FIG. 3 illustrates a fitting 220 including a first conduit 224 defining a first generally axial fluid passage 226 and a second conduit 228 defining a second generally axial fluid passage 230. The first and second conduits 224, 228 are coupled as described in further detail below to establish fluid communication between the respective fluid passages 226, 230. The fitting 220 is generally described as a ball and cone type fitting, which can be used in a high pressure fuel system in which the first conduit 224 and the second conduit 228 may or may not be in axial alignment. The first and second conduits 224, 228 are in direct contact with each other to establish a fluid seal therebetween via metal-to-metal contact without any intermediate sealing members (e.g., elastomeric rings). Specifically, the first conduit 224 includes a generally spherical-shaped exterior surface 232 that is received by a generally conical-shaped interior surface 236 of the second conduit 228. The interface between the exterior surface 232 of the first conduit 224 and the interior surface 236 of the second conduit 228 enables the first conduit 224 and the second conduit 228 to be coupled in variable different relative orientations.

The second conduit 228 includes a threaded exterior surface 240. A nut 244 at least partially encloses the first conduit 224 and is threaded onto the second conduit 228. Tightening of the nut 244 on the threaded exterior surface 240 urges the first and second conduits 224, 228 axially together to apply increasing pressure between the generally spherical-shaped exterior surface 232 and the generally conical-shaped interior surface 236. Greater torque applied to the nut 244 generally results in a higher axial sealing force and sealing pressure between the exterior surface 232 of the first conduit 224 and the interior surface 236 of the second conduit 228.

The generally spherical-shaped exterior surface 232 of the first conduit 224 constitutes a “ball portion” of the first conduit 224, which is compressed between the nut 244 and the second conduit 228. In addition to the ball portion, the first conduit 224 also includes a generally cylindrical stem portion 248 extending generally axially from the ball portion. The end of a fuel line 250 is at least partially received and supported by the stem portion 248.

A ring 260 is disposed between the nut 244 and the first conduit 224 to transfer load therebetween. The ring 260 is substantially coaxial with both the nut 244 and the first conduit 224. In the illustrated construction, the ring 260 is a washer having a conical shape to complement the tapered or conical interior surface 272 of the nut 244. The ring 260 may be constructed of copper, while the nut 244 may be constructed of steel. By establishing contact between the generally spherical-shaped exterior surface 232 and the ring 260 rather than the nut 244 directly, torque loss during nut tightening may be reduced. The net coefficient of friction that exists in the fitting 220 between the nut 244 and the first conduit 224 is influenced by the respective interfaces between the ring 260 and both the nut 244 and the first conduit 224. In a conventional fitting, the nut contacts the first conduit directly. In the illustrated construction, the ring 260 is configured to offer a lower net coefficient of friction between the nut 244 and the first conduit 224, compared to direct contact between the nut 244 and the first conduit 224. The effect of the reduced friction coefficient is an actual reduction in friction when the nut 244 is being tightened onto the second conduit 228. Therefore, the torque required to be applied to the nut 244 to achieve a particular axial sealing force is reduced. Alternately, a greater axial sealing force can be achieved with a given amount of torque applied to the nut 244. The ring 260 can be prefabricated as a flat washer (FIG. 4) and deformed to at least partially conform to the shape of the conical interior surface 272 of the nut 244. Alternately, the ring 260 can be prefabricated in a conical shape (FIG. 5) that complements the interior surface 272 of the nut 244.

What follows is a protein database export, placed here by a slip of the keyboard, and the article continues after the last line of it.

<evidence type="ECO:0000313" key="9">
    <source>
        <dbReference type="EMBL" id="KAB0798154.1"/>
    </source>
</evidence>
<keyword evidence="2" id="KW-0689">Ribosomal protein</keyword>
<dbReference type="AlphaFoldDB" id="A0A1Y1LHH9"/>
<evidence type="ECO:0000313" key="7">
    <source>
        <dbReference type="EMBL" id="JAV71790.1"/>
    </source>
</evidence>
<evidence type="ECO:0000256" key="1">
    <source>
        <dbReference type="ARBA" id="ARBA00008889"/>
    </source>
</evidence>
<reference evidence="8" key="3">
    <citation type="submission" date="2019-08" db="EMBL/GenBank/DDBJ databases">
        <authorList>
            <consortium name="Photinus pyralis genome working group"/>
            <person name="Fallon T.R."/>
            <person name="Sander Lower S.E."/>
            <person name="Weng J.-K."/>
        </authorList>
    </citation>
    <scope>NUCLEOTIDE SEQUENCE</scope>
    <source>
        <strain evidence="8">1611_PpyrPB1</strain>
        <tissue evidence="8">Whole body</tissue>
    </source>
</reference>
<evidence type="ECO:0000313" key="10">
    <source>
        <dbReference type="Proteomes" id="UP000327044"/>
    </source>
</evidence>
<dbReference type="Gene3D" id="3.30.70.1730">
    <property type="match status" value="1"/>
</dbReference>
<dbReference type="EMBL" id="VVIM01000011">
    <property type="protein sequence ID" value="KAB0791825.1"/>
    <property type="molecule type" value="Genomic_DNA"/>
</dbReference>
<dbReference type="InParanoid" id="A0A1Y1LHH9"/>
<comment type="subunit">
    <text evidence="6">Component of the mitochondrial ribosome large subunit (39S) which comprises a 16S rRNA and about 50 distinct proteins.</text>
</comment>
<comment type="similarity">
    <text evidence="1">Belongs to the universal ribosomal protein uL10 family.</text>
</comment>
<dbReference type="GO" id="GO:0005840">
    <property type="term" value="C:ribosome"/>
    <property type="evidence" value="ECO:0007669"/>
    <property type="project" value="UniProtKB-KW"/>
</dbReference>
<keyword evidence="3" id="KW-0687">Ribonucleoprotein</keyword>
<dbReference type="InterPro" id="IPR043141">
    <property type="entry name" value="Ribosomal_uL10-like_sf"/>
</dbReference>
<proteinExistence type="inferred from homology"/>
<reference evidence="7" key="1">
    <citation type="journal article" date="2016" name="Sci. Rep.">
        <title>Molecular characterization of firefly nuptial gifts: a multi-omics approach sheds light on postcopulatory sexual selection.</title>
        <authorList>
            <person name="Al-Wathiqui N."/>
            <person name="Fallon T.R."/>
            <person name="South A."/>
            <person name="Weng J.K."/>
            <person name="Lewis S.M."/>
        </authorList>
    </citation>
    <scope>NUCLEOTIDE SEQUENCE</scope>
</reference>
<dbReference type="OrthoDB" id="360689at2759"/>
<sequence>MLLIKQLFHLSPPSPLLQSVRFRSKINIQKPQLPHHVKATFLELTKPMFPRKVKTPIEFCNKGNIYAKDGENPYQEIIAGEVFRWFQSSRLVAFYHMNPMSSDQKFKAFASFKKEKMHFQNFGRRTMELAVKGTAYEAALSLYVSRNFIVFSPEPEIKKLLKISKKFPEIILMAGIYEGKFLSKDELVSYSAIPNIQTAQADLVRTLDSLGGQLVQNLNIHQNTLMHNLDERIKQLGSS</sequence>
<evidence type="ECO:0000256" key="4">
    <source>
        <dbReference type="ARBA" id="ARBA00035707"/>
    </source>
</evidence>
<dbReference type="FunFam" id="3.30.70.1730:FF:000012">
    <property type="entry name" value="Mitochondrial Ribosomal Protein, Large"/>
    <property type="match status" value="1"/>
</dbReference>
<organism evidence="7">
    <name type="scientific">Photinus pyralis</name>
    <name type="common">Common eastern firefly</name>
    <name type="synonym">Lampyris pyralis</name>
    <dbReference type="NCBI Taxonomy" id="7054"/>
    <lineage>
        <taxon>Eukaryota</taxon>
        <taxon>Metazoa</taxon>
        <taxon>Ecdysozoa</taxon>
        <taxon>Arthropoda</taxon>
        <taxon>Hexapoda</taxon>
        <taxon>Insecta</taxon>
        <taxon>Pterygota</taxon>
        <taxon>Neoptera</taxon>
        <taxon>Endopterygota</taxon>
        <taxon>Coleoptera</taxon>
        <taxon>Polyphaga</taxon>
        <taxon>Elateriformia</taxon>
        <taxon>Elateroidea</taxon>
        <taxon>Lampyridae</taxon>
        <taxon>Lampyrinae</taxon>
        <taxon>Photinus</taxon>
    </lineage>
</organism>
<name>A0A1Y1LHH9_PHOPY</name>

Thus, the invention provides various improvements over conventional ball and cone type fittings. Although illustrated and described as three distinct constructions, the features of the invention may be combined in different combinations than those shown in the figures and described above. Various features and advantages of the invention are set forth in the following claims.

Patent Citations
Cited PatentFiling datePublication dateApplicantTitle
US20060163873 *Jan 12, 2006Jul 27, 2006Benteler Automobiltechnik GmbhConnection assembly for pipelines
Referenced by
Citing PatentFiling datePublication dateApplicantTitle
US20120071173 *May 26, 2010Mar 22, 2012Telefonaktiebolaget L M Ericsson (Publ)Device specific tracking area identity lists
Classifications
U.S. Classification285/24, 285/95, 29/890.141, 285/267
International ClassificationF16L55/00, B21D51/16
Cooperative ClassificationF16L27/047, Y10S285/924, F16L27/073
European ClassificationF16L27/073, F16L27/047
Legal Events
DateCodeEventDescription
Feb 4, 2009ASAssignment
Free format text: ASSIGNMENT OF ASSIGNORS INTEREST;ASSIGNORS:SEIFERT, JOHN R.;SIMS, DEWEY M., JR.;RAGHUPATHI, RAGU S.;REEL/FRAME:022202/0017
Effective date: 20090202
Owner name: ROBERT BOSCH LLC, ILLINOIS
Owner name: ROBERT BOSCH GMBH, GERMANY